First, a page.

Thursday, September 11, 2008
Bret Easton Ellis's American Psycho describes a few years in the life of Patrick Bateman, a successful investor and psychopath. That's about all there is to it.
American Psycho is not so much a story, but a drawn out snapshot of the nightmare world of yuppies in late 80s New York. This setting is as much of a character as Patrick Bateman is (the first third of the book is purely about his everyday life in this world, and we only later get a glimpse into the "psycho" part of it). I think that it's not so much that this world created the monster that is Patrick Bateman (the only description of his father is something like "there is something wrong with his eyes", implying that his psychosis has pretty deep roots), but that this world allows him to exist. Everyone is so self-centered and focused on superficial crap that they don't notice the serial killer in front of their noses. In a way, many of the characters in the book are as inhuman as Bateman is.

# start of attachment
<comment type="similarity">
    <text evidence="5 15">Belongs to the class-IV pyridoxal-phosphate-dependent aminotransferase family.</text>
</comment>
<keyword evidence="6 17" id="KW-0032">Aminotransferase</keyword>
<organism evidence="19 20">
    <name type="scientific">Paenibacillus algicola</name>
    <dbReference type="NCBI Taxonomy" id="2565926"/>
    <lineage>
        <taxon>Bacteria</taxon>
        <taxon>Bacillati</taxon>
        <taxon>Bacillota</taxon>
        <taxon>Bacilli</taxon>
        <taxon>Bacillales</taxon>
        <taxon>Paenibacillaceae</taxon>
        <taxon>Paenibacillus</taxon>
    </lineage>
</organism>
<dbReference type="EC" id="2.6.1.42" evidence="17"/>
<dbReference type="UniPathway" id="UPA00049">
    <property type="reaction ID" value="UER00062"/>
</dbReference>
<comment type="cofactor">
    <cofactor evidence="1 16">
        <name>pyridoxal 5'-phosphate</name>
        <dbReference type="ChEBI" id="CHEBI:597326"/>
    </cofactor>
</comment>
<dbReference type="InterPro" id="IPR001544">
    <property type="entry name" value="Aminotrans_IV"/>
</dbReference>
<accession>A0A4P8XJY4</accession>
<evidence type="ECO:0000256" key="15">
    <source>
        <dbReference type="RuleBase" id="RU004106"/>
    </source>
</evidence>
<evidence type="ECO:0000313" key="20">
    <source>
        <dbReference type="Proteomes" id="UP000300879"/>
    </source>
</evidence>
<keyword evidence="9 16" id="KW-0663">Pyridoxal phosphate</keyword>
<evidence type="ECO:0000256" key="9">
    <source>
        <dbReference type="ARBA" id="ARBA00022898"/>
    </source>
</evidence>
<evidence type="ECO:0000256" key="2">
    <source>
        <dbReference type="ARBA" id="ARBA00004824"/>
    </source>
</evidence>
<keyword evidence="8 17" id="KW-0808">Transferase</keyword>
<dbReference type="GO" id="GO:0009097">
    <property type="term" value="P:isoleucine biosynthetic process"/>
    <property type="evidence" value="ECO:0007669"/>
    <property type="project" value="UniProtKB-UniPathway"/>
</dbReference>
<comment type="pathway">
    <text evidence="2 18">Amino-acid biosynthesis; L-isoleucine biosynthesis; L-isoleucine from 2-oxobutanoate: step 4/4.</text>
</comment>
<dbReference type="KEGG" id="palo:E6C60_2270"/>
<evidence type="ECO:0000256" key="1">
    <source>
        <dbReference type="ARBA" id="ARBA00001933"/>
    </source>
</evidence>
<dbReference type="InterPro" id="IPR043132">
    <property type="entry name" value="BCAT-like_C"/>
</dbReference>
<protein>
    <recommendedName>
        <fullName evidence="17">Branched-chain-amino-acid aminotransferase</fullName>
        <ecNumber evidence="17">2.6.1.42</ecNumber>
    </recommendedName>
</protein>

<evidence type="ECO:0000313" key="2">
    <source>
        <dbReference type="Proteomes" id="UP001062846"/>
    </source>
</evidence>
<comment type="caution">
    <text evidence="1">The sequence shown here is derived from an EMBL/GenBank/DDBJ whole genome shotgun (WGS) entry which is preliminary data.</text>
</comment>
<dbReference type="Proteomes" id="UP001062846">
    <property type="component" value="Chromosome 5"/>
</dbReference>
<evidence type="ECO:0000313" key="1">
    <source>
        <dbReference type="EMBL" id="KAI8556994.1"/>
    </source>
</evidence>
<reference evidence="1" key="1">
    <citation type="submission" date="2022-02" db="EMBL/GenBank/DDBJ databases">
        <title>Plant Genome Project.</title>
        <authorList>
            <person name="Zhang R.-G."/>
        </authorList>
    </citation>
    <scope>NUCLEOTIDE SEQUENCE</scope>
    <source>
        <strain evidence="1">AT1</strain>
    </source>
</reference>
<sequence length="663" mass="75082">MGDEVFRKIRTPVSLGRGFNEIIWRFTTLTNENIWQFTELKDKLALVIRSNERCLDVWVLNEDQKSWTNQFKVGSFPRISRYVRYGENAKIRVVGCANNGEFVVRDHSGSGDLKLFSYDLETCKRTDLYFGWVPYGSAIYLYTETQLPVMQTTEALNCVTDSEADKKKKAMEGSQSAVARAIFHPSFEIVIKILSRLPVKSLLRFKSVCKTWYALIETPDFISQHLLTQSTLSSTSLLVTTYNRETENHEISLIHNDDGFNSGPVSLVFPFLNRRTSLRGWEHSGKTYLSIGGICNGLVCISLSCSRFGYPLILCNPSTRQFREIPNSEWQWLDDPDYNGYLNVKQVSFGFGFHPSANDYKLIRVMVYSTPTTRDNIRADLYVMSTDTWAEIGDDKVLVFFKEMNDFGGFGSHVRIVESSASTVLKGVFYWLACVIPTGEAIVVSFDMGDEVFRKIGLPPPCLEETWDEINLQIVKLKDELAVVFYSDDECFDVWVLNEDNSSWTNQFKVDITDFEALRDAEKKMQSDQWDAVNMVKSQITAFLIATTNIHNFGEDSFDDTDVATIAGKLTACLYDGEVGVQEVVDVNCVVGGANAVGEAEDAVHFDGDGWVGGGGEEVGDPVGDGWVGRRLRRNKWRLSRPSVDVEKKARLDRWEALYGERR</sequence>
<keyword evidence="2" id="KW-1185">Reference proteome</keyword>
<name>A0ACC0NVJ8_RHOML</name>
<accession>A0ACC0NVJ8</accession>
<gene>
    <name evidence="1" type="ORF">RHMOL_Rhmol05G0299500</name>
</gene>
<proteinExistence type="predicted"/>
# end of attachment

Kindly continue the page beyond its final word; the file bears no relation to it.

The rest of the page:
This is not a straightforward novel; it is very much open to interpretation in both its narrative and its message. Both the matter-of-factly described scenes of brutal violence and the overly detailed descriptions of fashion and music often had me wondering why the hell I kept reading it. But I did keep reading, and while it may not be an entertaining novel in the traditional sense, it did make me think. And it made me want to go out to a cheap restaurant where I don't need a reservation and make real connections with people, because dude, the world depicted in American Psycho is a shitty place that should be avoided at all costs.
I have to go return some videotapes.